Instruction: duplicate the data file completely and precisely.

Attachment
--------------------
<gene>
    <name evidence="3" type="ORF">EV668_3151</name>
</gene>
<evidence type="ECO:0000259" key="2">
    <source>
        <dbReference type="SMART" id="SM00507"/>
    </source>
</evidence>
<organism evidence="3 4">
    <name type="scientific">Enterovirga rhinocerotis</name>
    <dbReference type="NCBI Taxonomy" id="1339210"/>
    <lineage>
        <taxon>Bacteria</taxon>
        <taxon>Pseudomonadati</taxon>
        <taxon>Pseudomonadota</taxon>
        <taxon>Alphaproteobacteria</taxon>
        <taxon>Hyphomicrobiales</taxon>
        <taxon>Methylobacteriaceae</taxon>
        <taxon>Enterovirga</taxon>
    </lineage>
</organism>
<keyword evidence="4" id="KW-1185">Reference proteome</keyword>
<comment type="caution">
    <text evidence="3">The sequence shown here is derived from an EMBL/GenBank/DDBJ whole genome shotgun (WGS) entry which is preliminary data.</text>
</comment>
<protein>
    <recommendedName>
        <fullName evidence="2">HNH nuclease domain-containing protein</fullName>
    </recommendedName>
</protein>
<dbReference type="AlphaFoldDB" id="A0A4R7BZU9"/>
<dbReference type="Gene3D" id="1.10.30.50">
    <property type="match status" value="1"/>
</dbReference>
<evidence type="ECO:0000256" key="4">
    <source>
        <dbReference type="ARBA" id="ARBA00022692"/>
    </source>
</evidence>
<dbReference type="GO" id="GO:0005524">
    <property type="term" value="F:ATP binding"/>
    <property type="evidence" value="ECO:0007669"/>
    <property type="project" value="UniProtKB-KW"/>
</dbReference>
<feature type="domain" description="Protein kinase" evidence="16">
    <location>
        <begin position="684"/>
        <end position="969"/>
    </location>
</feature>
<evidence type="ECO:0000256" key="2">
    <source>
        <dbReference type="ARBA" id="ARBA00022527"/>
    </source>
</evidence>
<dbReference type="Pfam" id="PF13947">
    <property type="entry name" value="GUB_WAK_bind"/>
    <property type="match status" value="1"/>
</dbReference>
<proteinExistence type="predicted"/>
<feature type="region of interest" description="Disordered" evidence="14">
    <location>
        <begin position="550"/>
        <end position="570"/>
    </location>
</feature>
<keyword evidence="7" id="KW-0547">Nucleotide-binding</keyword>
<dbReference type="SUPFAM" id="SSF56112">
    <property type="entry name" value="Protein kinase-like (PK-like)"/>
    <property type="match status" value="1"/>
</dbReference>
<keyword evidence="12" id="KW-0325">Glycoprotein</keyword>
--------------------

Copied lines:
<gene>
    <name evidence="3" type="ORF">EV668_3151</name>
</gene>
<evidence type="ECO:0000259" key="2">
    <source>
        <dbReference type="SMART" id="SM00507"/>
    </source>
</evidence>
<organism evidence="3 4">
    <name type="scientific">Enterovirga rhinocerotis</name>
    <dbReference type="NCBI Taxonomy" id="1339210"/>
    <lineage>
        <taxon>Bacteria</taxon>
        <taxon>Pseudomonadati</taxon>
        <taxon>Pseudomonadota</taxon>
        <taxon>Alphaproteobacteria</taxon>
        <taxon>Hyphomicrobiales</taxon>
        <taxon>Methylobacteriaceae</taxon>
        <taxon>Enterovirga</taxon>
    </lineage>
</organism>
<keyword evidence="4" id="KW-1185">Reference proteome</keyword>
<comment type="caution">
    <text evidence="3">The sequence shown here is derived from an EMBL/GenBank/DDBJ whole genome shotgun (WGS) entry which is preliminary data.</text>
</comment>
<protein>
    <recommendedName>
        <fullName evidence="2">HNH nuclease domain-containing protein</fullName>
    </recommendedName>
</protein>
<dbReference type="AlphaFoldDB" id="A0A4R7BZU9"/>
<dbReference type="Gene3D" id="1.10.30.50">
    <property type="match status" value="1"/>
</dbReference>
<evidence type="ECO:0000256" key="4">
    <source>
        <dbReference type="ARBA" id="ARBA00022692"/>
    </source>
</evidence>
<dbReference type="GO" id="GO:0005524">
    <property type="term" value="F:ATP binding"/>
    <property type="evidence" value="ECO:0007669"/>
    <property type="project" value="UniProtKB-KW"/>
</dbReference>
<feature type="domain" description="Protein kinase" evidence="16">
    <location>
        <begin position="684"/>
        <end position="969"/>
    </location>
</feature>
<evidence type="ECO:0000256" key="2">
    <source>
        <dbReference type="ARBA" id="ARBA00022527"/>
    </source>
</evidence>
<dbReference type="Pfam" id="PF13947">
    <property type="entry name" value="GUB_WAK_bind"/>
    <property type="match status" value="1"/>
</dbReference>
<proteinExistence type="predicted"/>
<feature type="region of interest" description="Disordered" evidence="14">
    <location>
        <begin position="550"/>
        <end position="570"/>
    </location>
</feature>
<keyword evidence="7" id="KW-0547">Nucleotide-binding</keyword>
<dbReference type="SUPFAM" id="SSF56112">
    <property type="entry name" value="Protein kinase-like (PK-like)"/>
    <property type="match status" value="1"/>
</dbReference>
<keyword evidence="12" id="KW-0325">Glycoprotein</keyword>